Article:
Laura Curry, a professor of film at the University of Buffalo, has been arrested after she confronted a pro-life demonstration using profane language. In the video below, Curry objects to being asked to stop because of her language. She insists that she has a first amendment right to swear. In my view, she is correct. I do not see how this is any cognizable crime. One can certainly disagree with the tenor or public conduct of the professor, but this would seem protected speech. This is the second such arrest of a professor in a month for denouncing a campus demonstration. There are really two legal issues presented in such cases: a criminal case (which is quite weak) and an academic case (which is likely to be more substantial) against the professor.
Curry is shown on the video below confronting the students on a picture shown in their pro-life displays, which she called “fucking profane.” Police tell her that she is being disruptive and to stop swearing. Curry asked “Where does it say I can’t use the fuck word in public . . I can swear because that’s part of my vocabulary. That’s part of my First Amendment rights.” She asks why she can be stopped for being profane but they can show a poster viewed as profane.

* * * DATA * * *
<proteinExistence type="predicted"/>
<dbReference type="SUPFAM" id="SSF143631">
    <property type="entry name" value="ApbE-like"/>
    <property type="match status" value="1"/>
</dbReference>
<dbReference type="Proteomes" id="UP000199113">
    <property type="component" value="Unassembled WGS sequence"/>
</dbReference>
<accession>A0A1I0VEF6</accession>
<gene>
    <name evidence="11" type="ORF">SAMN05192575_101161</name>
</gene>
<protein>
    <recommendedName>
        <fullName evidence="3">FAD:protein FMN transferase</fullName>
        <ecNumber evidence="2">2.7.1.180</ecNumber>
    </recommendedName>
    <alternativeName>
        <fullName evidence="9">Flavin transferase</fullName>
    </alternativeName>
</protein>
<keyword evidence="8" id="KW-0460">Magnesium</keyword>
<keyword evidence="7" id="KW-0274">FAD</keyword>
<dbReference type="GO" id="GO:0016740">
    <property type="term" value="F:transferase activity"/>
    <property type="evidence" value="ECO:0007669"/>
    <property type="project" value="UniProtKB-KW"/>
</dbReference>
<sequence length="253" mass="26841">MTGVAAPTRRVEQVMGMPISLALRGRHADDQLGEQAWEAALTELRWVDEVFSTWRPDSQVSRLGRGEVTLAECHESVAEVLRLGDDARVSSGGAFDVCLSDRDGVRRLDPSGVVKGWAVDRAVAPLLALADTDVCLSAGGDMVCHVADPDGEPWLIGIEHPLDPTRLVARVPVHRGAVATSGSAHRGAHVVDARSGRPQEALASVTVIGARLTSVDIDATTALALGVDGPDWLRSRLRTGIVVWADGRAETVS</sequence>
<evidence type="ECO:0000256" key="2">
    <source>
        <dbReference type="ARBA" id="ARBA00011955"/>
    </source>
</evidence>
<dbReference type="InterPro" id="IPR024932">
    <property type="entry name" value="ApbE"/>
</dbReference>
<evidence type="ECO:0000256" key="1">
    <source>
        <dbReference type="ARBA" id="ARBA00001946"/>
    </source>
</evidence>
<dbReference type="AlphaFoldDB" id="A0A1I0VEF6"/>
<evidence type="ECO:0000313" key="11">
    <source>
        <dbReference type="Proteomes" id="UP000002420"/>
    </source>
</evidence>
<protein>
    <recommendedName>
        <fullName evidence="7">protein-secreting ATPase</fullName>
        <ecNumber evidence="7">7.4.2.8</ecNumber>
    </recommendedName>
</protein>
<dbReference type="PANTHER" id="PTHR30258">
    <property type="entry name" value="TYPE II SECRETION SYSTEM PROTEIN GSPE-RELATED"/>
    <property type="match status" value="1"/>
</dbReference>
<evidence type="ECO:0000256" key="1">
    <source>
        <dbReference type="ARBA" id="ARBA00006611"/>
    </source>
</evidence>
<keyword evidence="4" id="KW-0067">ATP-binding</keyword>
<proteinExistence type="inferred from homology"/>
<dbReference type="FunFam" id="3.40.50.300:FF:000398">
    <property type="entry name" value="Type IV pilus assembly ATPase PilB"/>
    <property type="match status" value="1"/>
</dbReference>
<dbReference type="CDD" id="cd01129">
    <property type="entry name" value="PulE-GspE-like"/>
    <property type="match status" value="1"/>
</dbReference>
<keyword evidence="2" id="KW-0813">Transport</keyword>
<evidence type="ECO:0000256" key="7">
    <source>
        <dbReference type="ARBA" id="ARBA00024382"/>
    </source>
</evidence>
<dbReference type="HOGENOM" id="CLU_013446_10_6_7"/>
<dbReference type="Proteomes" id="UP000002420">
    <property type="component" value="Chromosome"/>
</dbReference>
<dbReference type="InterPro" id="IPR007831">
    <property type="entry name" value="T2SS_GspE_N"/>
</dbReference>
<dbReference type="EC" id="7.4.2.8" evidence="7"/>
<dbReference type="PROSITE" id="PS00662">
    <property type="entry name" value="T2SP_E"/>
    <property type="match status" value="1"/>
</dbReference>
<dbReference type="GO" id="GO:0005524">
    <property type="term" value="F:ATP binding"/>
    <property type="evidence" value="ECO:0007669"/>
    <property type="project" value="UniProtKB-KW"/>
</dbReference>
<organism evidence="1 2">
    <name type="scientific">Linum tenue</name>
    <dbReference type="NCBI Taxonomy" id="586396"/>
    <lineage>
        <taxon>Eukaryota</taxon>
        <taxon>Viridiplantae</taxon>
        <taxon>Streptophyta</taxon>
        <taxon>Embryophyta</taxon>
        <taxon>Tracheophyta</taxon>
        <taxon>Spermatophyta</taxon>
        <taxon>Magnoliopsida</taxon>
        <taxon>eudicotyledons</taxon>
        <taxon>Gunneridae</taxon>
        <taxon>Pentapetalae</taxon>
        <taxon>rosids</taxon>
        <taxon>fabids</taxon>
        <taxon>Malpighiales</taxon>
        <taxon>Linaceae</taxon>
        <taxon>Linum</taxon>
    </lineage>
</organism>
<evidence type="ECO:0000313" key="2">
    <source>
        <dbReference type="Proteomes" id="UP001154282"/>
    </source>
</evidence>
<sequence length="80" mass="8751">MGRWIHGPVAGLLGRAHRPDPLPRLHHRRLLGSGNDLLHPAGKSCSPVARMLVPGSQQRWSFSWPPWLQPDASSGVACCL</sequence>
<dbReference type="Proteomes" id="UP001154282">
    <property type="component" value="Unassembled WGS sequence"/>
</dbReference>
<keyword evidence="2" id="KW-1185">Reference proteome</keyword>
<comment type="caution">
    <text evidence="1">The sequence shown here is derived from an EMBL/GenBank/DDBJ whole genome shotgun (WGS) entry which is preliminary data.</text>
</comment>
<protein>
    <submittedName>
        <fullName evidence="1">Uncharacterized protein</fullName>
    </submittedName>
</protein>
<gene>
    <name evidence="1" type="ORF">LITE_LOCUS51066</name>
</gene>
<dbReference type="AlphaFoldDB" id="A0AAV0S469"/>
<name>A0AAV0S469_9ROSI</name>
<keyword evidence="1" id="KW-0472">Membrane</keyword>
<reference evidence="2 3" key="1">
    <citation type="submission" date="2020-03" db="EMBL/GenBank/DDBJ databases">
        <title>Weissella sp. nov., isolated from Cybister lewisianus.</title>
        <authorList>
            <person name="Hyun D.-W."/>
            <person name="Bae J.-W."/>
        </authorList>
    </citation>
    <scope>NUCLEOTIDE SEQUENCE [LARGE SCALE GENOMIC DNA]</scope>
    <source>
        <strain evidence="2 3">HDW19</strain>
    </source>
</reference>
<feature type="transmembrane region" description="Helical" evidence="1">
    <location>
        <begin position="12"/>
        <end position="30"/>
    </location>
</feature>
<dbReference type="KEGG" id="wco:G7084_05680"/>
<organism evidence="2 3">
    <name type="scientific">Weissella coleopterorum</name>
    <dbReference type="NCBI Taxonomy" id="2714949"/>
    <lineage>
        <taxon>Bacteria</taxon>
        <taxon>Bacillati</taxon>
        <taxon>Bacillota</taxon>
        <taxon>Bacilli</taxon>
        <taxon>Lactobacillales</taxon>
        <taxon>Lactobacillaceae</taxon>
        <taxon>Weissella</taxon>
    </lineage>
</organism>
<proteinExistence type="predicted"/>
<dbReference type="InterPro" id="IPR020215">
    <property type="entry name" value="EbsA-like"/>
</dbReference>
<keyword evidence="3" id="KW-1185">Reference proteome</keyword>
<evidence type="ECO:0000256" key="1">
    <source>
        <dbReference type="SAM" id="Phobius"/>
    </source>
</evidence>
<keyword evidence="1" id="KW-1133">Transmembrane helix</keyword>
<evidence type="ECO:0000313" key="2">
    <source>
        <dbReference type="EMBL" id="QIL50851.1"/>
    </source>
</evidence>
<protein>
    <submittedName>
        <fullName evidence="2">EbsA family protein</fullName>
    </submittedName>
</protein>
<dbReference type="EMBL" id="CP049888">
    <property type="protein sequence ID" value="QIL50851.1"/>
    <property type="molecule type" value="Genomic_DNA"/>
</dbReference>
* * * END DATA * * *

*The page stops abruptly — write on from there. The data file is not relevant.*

As she is arrested, Curry is heard asking a witness to tell her students that she will miss her class because she is being arrested.
Curry is an adjunct instructor of media study.
As with the earlier Oregon story, the arrest will raise a question over whether a professor should have to comply with a more restrictive standard of conduct than an ordinary citizen on campus. I personally believe that professors can protest but they have to be more measured in their conduct as part of maintaining a community where different views and values can be expressed. Moreover, this is not the type of dialogue that we try to encourage in campuses. You can strongly disagree without reducing such confrontations to swearing contests. This are tough questions for faculty that balance free speech of faculty with faculty codes imposing standards of conduct. The Emory Faculty Handbook bars faculty from “Inappropriate, disruptive, discourteous or irregular behavior adversely affecting students, employees, patients, or visitors.” There are similar prohibitions at other schools sites.
What is clear is that this should not be a criminal case and the arrest should not have occurred in my view. The matter should be left to the University of Buffalo faculty on whether this conduct meets the standard of a professor at the university.
Here is the handbook: 2013FacultyHandbookInt